U.S. Department of Housing and Urban Development Office of Inspector General Pacific/Hawaii Region 450 Golden Gate Avenue, Box 36003 San Francisco, California 94102-3448 MEMORANDUM NO: 2002-SF-1806 September 26, 2002 MEMORANDUM FOR: Charles H. Williams Director HUD’s Office of Multifamily Housing Assistance Restructuring, HY //SIGNED// FROM: Mimi Y. Lee Regional Inspector General for Audit, 9AGA SUBJECT: Congressionally Requested Audit of the Outreach and Training Assistance Grants awarded to the California Coalition for Rural Housing, Sacramento, California, Grant Numbers FFOT98002CA and FFOT00004CA INTRODUCTION As directed by Congress, we have completed an audit of the California Coalition for Rural Housing’s (CCRH) Outreach and Training Assistance Grants, numbered FFOT98002CA and FFOT00004CA. The primary purpose of the audit was to determine whether grant funds were expended in accordance with the requirements of Section 514 of the Multifamily Assisted Housing Reform and Affordability Act of 1997 and other applicable regulations and requirements. Consistent with the Congressional directive, we reviewed the eligibility of costs with particular emphasis on identifying ineligible lobbying activities. Although CCRH staff participated in National Alliance of HUD Tenants (NAHT) conferences and teleconferences, both of which included lobbying related topics or activities, there was no information to show the grantee participated in or charged the grant for any material costs associated with possible lobbying related activity. Other grant costs appear to have been incurred in compliance with the applicable regulations and requirements. However, CCRH did not submit complete quarterly progress reports to the U.S. Department of Housing and Urban Development (HUD) in compliance with program requirements. BACKGROUND The Multifamily Assisted Housing Reform and Affordability Act of 1997 (MAHRA) established the Office of Multifamily Housing Assistance Restructuring (OMHAR) within HUD. One of OMHAR’s responsibilities under MAHRA is the administration of the Mark-to-Market Program including the award and oversight of the Section 514 Outreach and Training Assistance Grants (OTAGs) and Intermediary Technical Assistance Grants (ITAGs). The objective of the Mark-to- Market Program is to reduce rents to market levels and restructure existing debt to levels supportable by these reduced rents for thousands of privately owned multifamily properties with federally insured mortgages and rent subsidies. Congress recognized that tenants of the affected projects, as well as residents of the neighborhoods, the local governments, and other parties would be impacted by the Mark-to- Market Program. Accordingly, Section 514 of MAHRA authorized the Secretary to provide up to $10 million annually ($40 million total) for resident participation in the Mark-to-Market process, for the period 1998 through 2001. The Secretary authorized $40 million and HUD staff awarded grants of about $26.6 million to 38 nonprofit organization grantees (a total for 81 grants awarded). The funds were awarded under Notices of Fund Availability (NOFAs) in fiscal years 1998 and 2000 as either OTAG or ITAG grants. The 1998 NOFA said the ITAG program provides technical assistance grants through Intermediaries to sub-recipients consisting of: (1) resident groups or tenant affiliated community-based nonprofit organizations in properties that are eligible under the Mark-to-Market program to help tenants participate meaningfully in the Mark-to-Market process, and have input into and set priorities for project repairs; or (2) public entities to carry out Mark-to-Market related activities for Mark-to-Market-eligible projects throughout its jurisdiction. The NOFAs say the purpose of the OTAG program is to provide technical assistance to tenants of eligible Mark-to-Market properties so that the tenants can (1) participate meaningfully in the Mark-to-Market program, and (2) affect decisions about the future of their housing. ITAG grantees serve primarily as pass-through agencies to sub-recipient agencies that carry out the eligible activities whereas OTAG grantees are directly involved in carrying out the activities. ITAG sub-recipients and OTAG grantees are primarily involved in organizing and educating tenants of affected properties. However, Congress specifically prohibited using Section 514 grant funds for lobbying members of Congress. CCRH is nonprofit public benefit corporation established in 1982 for the purpose of helping to relieve the poor, underprivileged and indigent in rural parts of California by expanding the opportunities available to said residents and groups to secure the basic human needs of decent shelter and to thus lessen the burden of government, combat community deterioration, and promote social welfare to support the development of programs and activities dedicated to community service. The CCRH is a California nonprofit, tax-exempt 501(c)(3) organization. On June 29, 1998, the CCRH submitted an application for $400,000 in OTAG funding. HUD awarded CCRH $280,000 under grant FFOT98002CA pursuant to the fiscal year 1998 HUD Appropriations Act, under Section 514 of the MAHRA. The CCRH began expending funds from the grant in November 1998. On May 23, 2000, the CCRH applied for another $450,000 and HUD awarded those funds under grant FFOT00004CA. As of September 2001, the CCRH had withdrawn $146,911.34 from grant FFOT98002CA, and had not yet drawn funds from grant FFOT00004CA. As of June 2002, CCRH was in the process of submitting a withdrawal request for additional grant funds. In August 2000, the CCRH was awarded $19,800 under a Public 2 Entity Grant (PEG) by the Low Income Housing Fund (LIHF) as part of HUD’s Intermediary Technical Assistance Grant program. In accordance with Office of Management and Budget’s (OMB) Circular A-133, CCRH was not required to obtain audited financial statements for the period of 1998 through 2002. METHODOLOGY AND SCOPE In conducting the audit, we reviewed the grantee’s accounting records and interviewed responsible staff. We also reviewed the requirements in MAHRA; the OTAG Notices of Fund Availability; the OTAG grant agreements; HUD’s requirements for grant agreements for nonprofit entities; and OMB’s guidance under Circular A-110,,Uniform Administrative Requirements for Grants and Agreements with Institutions of Higher Educations, Hospitals, and Other Nonprofit Organizations, and Circular A-122, Cost Principles for Non-Profit Organizations. In planning and performing the audit, we considered the relevant grantee management controls to determine our audit procedures, not to provide assurance on the controls. We determined the audit would be performed more effectively by performing substantive tests of all material OTAG expenses, without placing reliance on the controls and limiting the scope of our review. The audit covered the period November 1998 through June 2002, which included review of the PEG provided by the LIHF. We performed the fieldwork at the CCRH office located in Sacramento, California, between June and July 2002. We conducted the audit in accordance with Generally Accepted Government Auditing Standards. RESULTS OF AUDIT For the most part, the CCRH carried out the grant program and expended grant funds in full accord with the requirements of Section 514 of the MAHRA and other applicable regulations and requirements. However, CCRH incurred telephone and travel costs relating to activities that could possibly be construed as lobbying. They also did not submit complete quarterly reports to HUD in compliance with applicable NOFA, OMB Circulars, Codes of Federal Regulations (CFR), and grant agreement requirements. Possible Lobbying Activity MAHRA specifically prohibited the use of Section 514 funds to lobby members of Congress or their staff. CCRH staff participated in NAHT annual conferences and teleconference calls that included elements of lobbying on a Federal level. The NAHT organization performs lobbying on housing issues, including the development of a grass roots tenant movement to shape housing policy. NAHT coordinates annual conferences which encourage participants to lobby, but also include training and information pertinent to the Mark-to-Market and OTAG program. The CCRH staff attended the national conferences and charged the travel costs to the OTAG grants. However, there was no evidence the CCRH staff participated in lobbying activity. 3 NAHT also coordinates routine national teleconferences, sponsored by members. Several teleconference agendas showed NAHT scheduled brief discussions related to lobbying on a Federal level. CCRH participated in the teleconferences, incurring long distance telephone and staff charges. In addition, the CCRH sponsored a teleconference and charged the grant for its reimbursement of $793 in 2001. The related agenda was not available for this teleconference to determine what was discussed. We could not determine the actual amount of time spent participating in the lobbying discussions based on available information. However, we believe the expense involved would not be material to the grants. CCRH staff stated they only listened to the teleconferences for information on current legislation, and were not lobbying. There was insufficient information available to suggest CCRH staff were actively involved in NAHT’s lobbying activities or the CCRH materially violated program requirements. However, the CCRH’s participation in the above activities could give the appearance of involvement in lobbying. In a good faith effort to demonstrate they had no intent to charge the grant for any activity related to lobbying, the CCRH adjusted their July 2002 draw request to reduce the expense associated with estimated staff time spent listening to lobbying discussions as part of the teleconferences. Although it does not appear an adjustment was made for the sponsored teleconference, there is also no information to show lobbying took place. Quarterly Reporting The 1998 and 2000 NOFAs require grantees to submit quarterly performance reports to the Director of OMHAR. The grantees must report on the properties and number of tenants assisted by the OTAG activities performed that quarter. The reports need to include a narrative identifying activities conducted, beneficiaries of assistance provided, and results achieved. The grant agreements FFOT98002CA and FFOT00004CA both require the grantee to submit progress reports every three months, including both performance and financial progress reports. The financial reports must be submitted on Standard Form 269 and a breakdown in costs on Standard Form 424A or a form to be provided by HUD. Federal regulations at 24 CFR Part 84 and OMB Circular A-110, Parts 51 and 52, both provide that quarterly performance reports are due 30 days after the reporting period, and grantees must use the SF-269 or SF-269A to report the status of funds for all non-construction projects or programs. The CCRH did not submit timely quarterly progress reports to HUD in a consistent manner. In addition, standard forms SF 269 and SF 424A were not completed and submitted to HUD. As a result, there was insufficient information available for HUD to monitor the program and track progress. 4 Progress report narratives were only submitted with the draw requests for funds. As a result, progress reports were intermittently submitted untimely for several quarters. The following table summarizes by quarter, which reports were submitted timely and whether standard forms were included: Quarter Progress Report Report Submitted Submitted Submitted to HUD Timely SF 269 SF 424A Oct. 1998 - Dec. 1998 7/8/99 No No No Jan. 1999 - March 1999 7/8/99 No No No April 1999 - June 1999 7/8/99 OK No No July 1999 - Sept. 1999 12/2/99 No No No Oct. 1999 - Dec. 1999 Oct. & Nov. on 12/2/99, OK No No Dec. on 2/9/00 Jan. 2000 - March 2000 Jan. submitted 2/9/00, Jan. OK, Feb. & No No Feb. & March on 6/1/00 March No April 2000 - June 2000 April on 6/1/00, May & April OK, May & No No June on 2/12/01 June No July 2000 - Sept. 2000 2/12/01 No No No Oct. 2000 - Dec. 2000 2/12/01 OK No No Jan. 2001 - March 2001 6/29/01 No No No April 2001 - June 2001 April & May on 6/29/01, April & May OK, No No June on 10/29/01 June No July 2001 - Sept. 2001 10/29/01 OK No No There was no information available to show HUD attempted to enforce the reporting requirement by holding funds for non-submission of the reports or issuing correspondence to the grantee concerning this matter. CCRH received little guidance or input from HUD on the report submission. As a result, CCRH believed it was sufficient to only submit progress information as part of their draw requests, and standard forms were not required. AUDITEE COMMENTS AND OIG EVALUATION We provided our draft report to the grantee for its comments on August 30, 2002. The grantee provided their comments on September 19, 2002. We included the CCRH’s comments in Attachment A of the report. We also obtained further clarification during an exit conference discussion with CCRH officials on September 20, 2002. The CCRH generally agreed with our conclusions relating to the NAHT conferences. The CCRH acknowledged participation in NAHT conferences and teleconferences. The CCRH pointed out it took steps to adjust costs related to the teleconferences due to the possible appearance of lobbying, and it did not participate in any lobbying activities. The CCRH generally agreed with our conclusions relating to the submission of progress reports, but included additional comments on the matter. The CCRH acknowledged it was not submitting progress reports timely on a quarterly basis, or submitting the required financial information on the standard forms. However, it stated OMHAR staff orally authorized the submission of progress reports with the withdrawal requests. CCRH also did not believe 5 OMHAR required the financial forms to be submitted until 2001. Finally, CCRH stated OMHAR provided little guidance on the reporting and generally did not follow up to inform CCRH the reporting was inadequate. We have been provided with no information in writing to show OMHAR waived the quarterly reporting requirement or the submission of financial information on the required standard forms. However, we acknowledge there was no information to show OMHAR expressed dissatisfaction with the CCRH’s reporting or took action against the CCRH to enforce compliance. OMHAR’s lack of follow up gave the grantee the impression it was satisfactorily complying with reporting requirements. Nevertheless, this did not waive CCRH’s responsibility to submit reports in compliance with program requirements. RECOMMENDATIONS No recommendations will be controlled under this report relative to possible lobbying activity since there was no information to show material amounts of lobbying costs were charged to the grant. We do recommend that you require: 1A. The CCRH to submit timely and complete quarterly reports to HUD, following OMB, CFR, NOFA, and the grant agreement requirements, including standard forms SF 268 and SF 424A. Within 60 days please provide us, for the above recommendation, a status report on: (1) the corrective action taken, (2) the proposed corrective action and the date to be completed, or (3) why action is considered unnecessary. Also, please furnish us copies of any correspondence or directives issued because of the audit. Should you or your staff have any questions, please contact me at (415) 436-8101. 6 Attachment A AUDITEE COMMENTS California Coalition for Rural Housing Response to IG Draft Audit Findings NAHT Teleconference Calls The California Coalition for Rural Housing (CCRH) concurs with the audit findings that it did not engage in any lobbying during the National Alliance of HUD Tenants (NAHT) teleconference calls. Our position is that staff monitoring of these discussions solely to obtain information on legislative and policy developments is consistent with OTAG clearinghouse activities authorized by the program. Our staff did not participate in any discussions regarding planning, strategy or actions during the lobbying portion of these calls. Nor did CCRH undertake any kind of lobbying action as the result of these calls. Simply put, CCRH has not, does not and will not use OTAG funds for direct or indirect lobbying. However, to avoid any possible appearance of lobbying, CCRH has elected to no longer charge any telephone or staff costs to the OTAG for the lobbying portion of NAHT teleconference calls. As noted in the audit report, when CCRH learned that participation solely for informational purposes would be considered by OMHAR and the OIG as an ineligible use of OTAG funds, we immediately took action to bring our billing practices in conformance. Although neither required nor requested, CCRH has already made adjustments for the telephone and salary costs related to the NAHT teleconference calls identified in the Draft Finding Outline and as detailed in correspondence dated August 14, 2002. Additionally, CCRH has instituted a policy in which the telephone costs and staff time associated with the lobbying item on the agenda of NAHT teleconference calls will no longer charged to the OTAG. Finally, it should also be noted that OMHAR had never given any guidance or raised any concerns regarding NAHT teleconference calls with CCRH or any other OTAG we are aware of – even though these calls had been occurring for some time. NAHT Conference Activities Regarding lobbying activities during the annual NAHT conference, we concur with the audit findings that CCRH did not engage in lobbying activities at that conference. It should be noted that CCRH charged travel costs for the NAHT conference only once during the period being audited. The conference itself was held from Friday June 22, 2001 through Monday, June 25th. During the conference, NAHT had planned the final day, Monday June 25th, as the day in which all lobbying activities occurred. To take advantage of the presence of almost all the OTAG agencies so close to the national HUD headquarters, OMHAR scheduled a one-day training workshop for OTAG agencies for Tuesday, June 26th. Because CCRH had no choice but to stay over Monday in order to attend the Tuesday OMHAR OTAG training, the OTAG was charged for that Monday. During the Monday in question, CCRH staff did not participate in any NAHT lobbying activities nor did CCRH staff plan, organize or in any way facilitate lobbying activities of any kind. 7 Instead CCRH participated in meetings with congressional staff regarding enforcement issues and problems with existing HUD regulations in our service area. These meetings complemented and were consistent with documented CCRH OTAG work then in progress around the right of tenants to remain in opt-out and/or prepayment buildings using their voucher. Given that CCRH staff activities on Monday June 25th were solely related to administrative advocacy around HUD enforcement of existing regulations and the need for staff to lay over that day anyway to attend the OMHAR OTAG workshop on Tuesday, June 26th, the travel charges for the NAHT conference were consistent with the requirements of Section 514 of the MAHRA. Quarterly Reports CCRH did consistently submit progress reports to HUD that was sufficient to for HUD to monitor the program and track progress. CCRH has submitted progress reports with every draw beginning if 1999. Due to the slow startup of the Mark-to-Market program in California and the leveraging of other funding sources to cover OTAG activities, CCRH activity and expense levels were relatively low during 1998, 1999 and 2000. As a consequence of the relatively small expenses being incurred, CCRH did not submit draws on a quarterly basis. Prior to submitting our first draw in 1999, CCRH staff reviewed the situation with OMHAR staff and received authorization to submit reports that covered the draw period – even it did not completely coincide with the designated quarterly reporting periods. Consequently, all reporting periods are covered by CCRH reports. CCRH reports covered specific projects, work activities, issues and progress on program objectives as specified by program requirements. CCRH has never had any progress reports rejected by OMHAR staff or even received any questions, comments or feedback regarding the reports submitted. OMHAR has provided little if any guidance for OTAG grantees in terms of format, level of detail, information needed in the progress reports. It is incumbent upon OMHAR to follow-up and contact a grantee if they believe a report is not sufficient or more information is needed. The fact that all CCRH reports were accepted by OMHAR without comment, question or rejection is strong evidence of their completeness and adequacy. Further, financial forms and reporting were not even required by OMHAR until later in 2001. When the forms were finally required by OMHAR in 2001, CCRH promptly and completely complied with this previously unrequired reporting requirement. CCRH is also currently submitting all required forms and progress reports. 8 Attachment B DISTRIBUTION OUTSIDE OF HUD The Honorable Christopher S. Bond, Ranking Member, Subcommittee on Veterans Affairs, HUD and Independent Agencies, United States Senate, 274 Russell Senate Office Building, Washington, DC 20510 The Honorable Barbara A. Mikulski, Chairwoman, Subcommittee on Veterans Affairs, HUD and Independent Agencies, United States Senate, Hart Senate Office Building, Suite 709, Washington, DC 20510 The Honorable Dan Burton, Chairman Committee on Government Reform, 2185 Rayburn Building, House of Representatives, Washington, DC 20515 The Honorable Henry A. Waxman, Ranking Member, Committee on Government Reform, 2204 Rayburn Building, House of Representatives, Washington, DC 20515 The Honorable Joseph Lieberman, Chairman, Committee on Government Affairs, (email@example.com) The Honorable Fred Thompson, Ranking Member, Committee on Governmental Affairs, (firstname.lastname@example.org) Sharon Pinkerton, Senior Advisor, Subcommittee on Criminal Justice, Drug Policy & Human Resources, (Sharon.Pinkerton@mail.house.gov) Andy Cochran, House Committee on Financial Services, (Andy.Cochran@mail.house.gov) Clinton C. Jones, Senior Counsel, Committee on Financial Services, (Clinton.Jones@mail.house.gov) Kay Gibbs, Committee on Financial Services, (Kay.Gibbs@mail.house.gov) Stanley Czerwinski, Director, Housing and Telecommunications Issues, U.S. GAO, (CzerwinskiS@GAO.GOV) Steve Redburn, Chief Housing Branch, Office of Management and Budget, (Fredburn@omb.eop.gov) Linda Halliday, Department of Veterans Affairs, Office of Inspector General, (Linda.Halliday@mail.va.gov) William Withrow, Department of Veterans Affairs, OIG Audit Operations Division, (William.Withrow@med.va.gov) George Reeb, Assistant Inspector General for Health Care Financing Audits, (email@example.com) Jennifer Miller, Professional Staff, House Appropriations Committee, (Jennifer.firstname.lastname@example.org) Dewey Bandy, Program Manager, California Coalition for Rural Housing, 926 J Street, Suite 1400, Sacramento, California 95814 9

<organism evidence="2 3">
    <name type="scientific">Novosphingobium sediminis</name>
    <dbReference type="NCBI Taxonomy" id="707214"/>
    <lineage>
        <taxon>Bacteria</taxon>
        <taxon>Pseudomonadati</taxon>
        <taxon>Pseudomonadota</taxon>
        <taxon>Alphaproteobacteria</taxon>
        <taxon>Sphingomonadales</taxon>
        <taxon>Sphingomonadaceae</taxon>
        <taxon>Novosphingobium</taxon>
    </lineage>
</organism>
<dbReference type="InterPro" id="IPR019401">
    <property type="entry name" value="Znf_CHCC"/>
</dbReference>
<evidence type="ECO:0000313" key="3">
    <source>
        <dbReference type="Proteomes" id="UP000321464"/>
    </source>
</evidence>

Congressionally Requested Audit of the Outreach and Training Assistance Grants awarded to the California Coalition for Rural Housing, Sacramento, California, Grant Numbers FFOT98002CA and FFOT00004CA
Published by the Department of Housing and Urban Development, Office of Inspector General on 2002-09-26.
Below is a raw (and likely hideous) rendition of the original report. (PDF)